Versatile, prolific, and polished British writer Hill presents two elegantly constructed ghost stories. Each evokes vengeful spirits relentlessly haunting the bleak English countryside in the wake of impulsive childhood wickedness. Hill further accentuates the malevolent persistence of the past by creating protagonists who are connoisseurs of history. In “The Small Hand,” Adam, a self-possessed, urbane antiquarian bookseller, is on his way to see a client when he stops to explore an estate that has fallen into ruin. There a small hand takes hold of him, as though an invisible child has placed its hand in his. Even when his quest for a Shakespeare first folio leads him to a remote French monastery, the insistent, increasingly alarming small hand follows. In “Dolly,” Edward, an architectural conservationist, returns to the scene of a stormy boyhood summer spent with his willful, wildly unhappy cousin, Leonora. Slowly he discerns, to his horror, that her violent ingratitude may have appalling repercussions. Steeped in folklore, Hill’s supremely atmospheric and utterly unnerving tales of otherworldly retribution lead us deep into the dark labyrinth of the psyche. --Donna Seaman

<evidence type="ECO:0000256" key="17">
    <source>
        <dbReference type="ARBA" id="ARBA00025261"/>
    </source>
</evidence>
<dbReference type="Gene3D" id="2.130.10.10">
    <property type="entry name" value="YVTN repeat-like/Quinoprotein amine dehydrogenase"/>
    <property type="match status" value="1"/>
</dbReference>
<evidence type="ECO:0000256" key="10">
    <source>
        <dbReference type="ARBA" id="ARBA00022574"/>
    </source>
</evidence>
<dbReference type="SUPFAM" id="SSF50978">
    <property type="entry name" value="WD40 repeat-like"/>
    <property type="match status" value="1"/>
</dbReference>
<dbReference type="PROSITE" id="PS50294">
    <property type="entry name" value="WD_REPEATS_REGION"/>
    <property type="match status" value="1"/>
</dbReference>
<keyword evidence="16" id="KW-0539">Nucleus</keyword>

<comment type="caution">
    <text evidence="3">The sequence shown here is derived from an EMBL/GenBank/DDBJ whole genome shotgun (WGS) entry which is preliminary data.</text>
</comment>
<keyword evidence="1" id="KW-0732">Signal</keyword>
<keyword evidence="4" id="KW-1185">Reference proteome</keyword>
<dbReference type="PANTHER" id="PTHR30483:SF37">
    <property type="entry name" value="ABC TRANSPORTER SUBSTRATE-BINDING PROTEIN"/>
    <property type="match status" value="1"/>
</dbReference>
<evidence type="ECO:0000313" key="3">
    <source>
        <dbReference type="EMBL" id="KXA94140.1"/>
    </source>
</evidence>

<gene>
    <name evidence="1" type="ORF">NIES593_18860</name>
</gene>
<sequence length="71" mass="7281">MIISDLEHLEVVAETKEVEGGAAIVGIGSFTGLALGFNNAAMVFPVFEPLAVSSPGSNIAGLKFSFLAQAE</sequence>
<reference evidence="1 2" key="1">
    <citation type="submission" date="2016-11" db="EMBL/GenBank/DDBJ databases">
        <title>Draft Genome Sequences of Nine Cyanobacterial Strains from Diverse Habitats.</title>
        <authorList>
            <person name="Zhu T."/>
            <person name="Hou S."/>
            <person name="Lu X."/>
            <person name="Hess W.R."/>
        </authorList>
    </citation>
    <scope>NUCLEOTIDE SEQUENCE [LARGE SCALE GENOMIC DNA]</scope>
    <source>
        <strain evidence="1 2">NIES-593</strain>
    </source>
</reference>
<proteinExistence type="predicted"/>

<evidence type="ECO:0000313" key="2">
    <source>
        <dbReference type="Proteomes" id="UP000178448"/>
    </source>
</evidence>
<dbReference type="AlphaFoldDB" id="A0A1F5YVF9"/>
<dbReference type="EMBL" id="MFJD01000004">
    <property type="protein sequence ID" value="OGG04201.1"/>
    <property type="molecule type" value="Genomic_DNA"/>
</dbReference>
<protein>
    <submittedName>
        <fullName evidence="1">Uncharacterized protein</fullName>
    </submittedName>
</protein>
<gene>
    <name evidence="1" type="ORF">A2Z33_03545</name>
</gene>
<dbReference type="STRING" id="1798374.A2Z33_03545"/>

"A compact, elegantly structured ghost story . . . happens to be one of Hill's specialties. . . . Like all good British ghost-story writers, Hill believes in meticulous structure and very rough justice. . . . Maybe it's the uneasy feeling, or maybe it's the simple pleasure of confident British storytelling craftsmanship, but something pulls you through The Small Hand with relentless urgency. This writer's grip is vicious."
The New York Times Book Review

"Thanks to Hill’s deceptively simple plots and straightforward prose, you won’t even notice the noose she’s slipping around your throat."